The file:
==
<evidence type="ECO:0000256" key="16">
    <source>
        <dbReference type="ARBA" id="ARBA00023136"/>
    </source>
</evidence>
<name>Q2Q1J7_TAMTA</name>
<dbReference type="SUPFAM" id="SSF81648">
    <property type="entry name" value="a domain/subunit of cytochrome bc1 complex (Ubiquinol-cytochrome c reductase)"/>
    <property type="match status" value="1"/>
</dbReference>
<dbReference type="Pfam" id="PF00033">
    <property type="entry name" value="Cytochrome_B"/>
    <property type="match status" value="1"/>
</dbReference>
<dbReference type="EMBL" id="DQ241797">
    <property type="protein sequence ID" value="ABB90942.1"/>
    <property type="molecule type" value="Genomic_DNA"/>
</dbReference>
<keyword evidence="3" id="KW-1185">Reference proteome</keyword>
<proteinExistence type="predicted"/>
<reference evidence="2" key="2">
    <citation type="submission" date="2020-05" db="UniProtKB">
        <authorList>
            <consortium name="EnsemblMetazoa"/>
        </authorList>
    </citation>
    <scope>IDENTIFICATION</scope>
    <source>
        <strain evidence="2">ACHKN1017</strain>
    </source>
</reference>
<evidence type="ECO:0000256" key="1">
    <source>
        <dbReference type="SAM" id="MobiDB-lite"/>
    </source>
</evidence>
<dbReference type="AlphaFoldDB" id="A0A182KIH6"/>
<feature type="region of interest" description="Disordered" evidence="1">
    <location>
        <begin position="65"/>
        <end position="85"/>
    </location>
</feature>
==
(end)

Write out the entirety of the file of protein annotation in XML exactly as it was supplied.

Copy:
<evidence type="ECO:0000256" key="16">
    <source>
        <dbReference type="ARBA" id="ARBA00023136"/>
    </source>
</evidence>
<name>Q2Q1J7_TAMTA</name>
<dbReference type="SUPFAM" id="SSF81648">
    <property type="entry name" value="a domain/subunit of cytochrome bc1 complex (Ubiquinol-cytochrome c reductase)"/>
    <property type="match status" value="1"/>
</dbReference>
<dbReference type="Pfam" id="PF00033">
    <property type="entry name" value="Cytochrome_B"/>
    <property type="match status" value="1"/>
</dbReference>
<dbReference type="EMBL" id="DQ241797">
    <property type="protein sequence ID" value="ABB90942.1"/>
    <property type="molecule type" value="Genomic_DNA"/>
</dbReference>
<keyword evidence="3" id="KW-1185">Reference proteome</keyword>
<proteinExistence type="predicted"/>
<reference evidence="2" key="2">
    <citation type="submission" date="2020-05" db="UniProtKB">
        <authorList>
            <consortium name="EnsemblMetazoa"/>
        </authorList>
    </citation>
    <scope>IDENTIFICATION</scope>
    <source>
        <strain evidence="2">ACHKN1017</strain>
    </source>
</reference>
<evidence type="ECO:0000256" key="1">
    <source>
        <dbReference type="SAM" id="MobiDB-lite"/>
    </source>
</evidence>
<dbReference type="AlphaFoldDB" id="A0A182KIH6"/>
<feature type="region of interest" description="Disordered" evidence="1">
    <location>
        <begin position="65"/>
        <end position="85"/>
    </location>
</feature>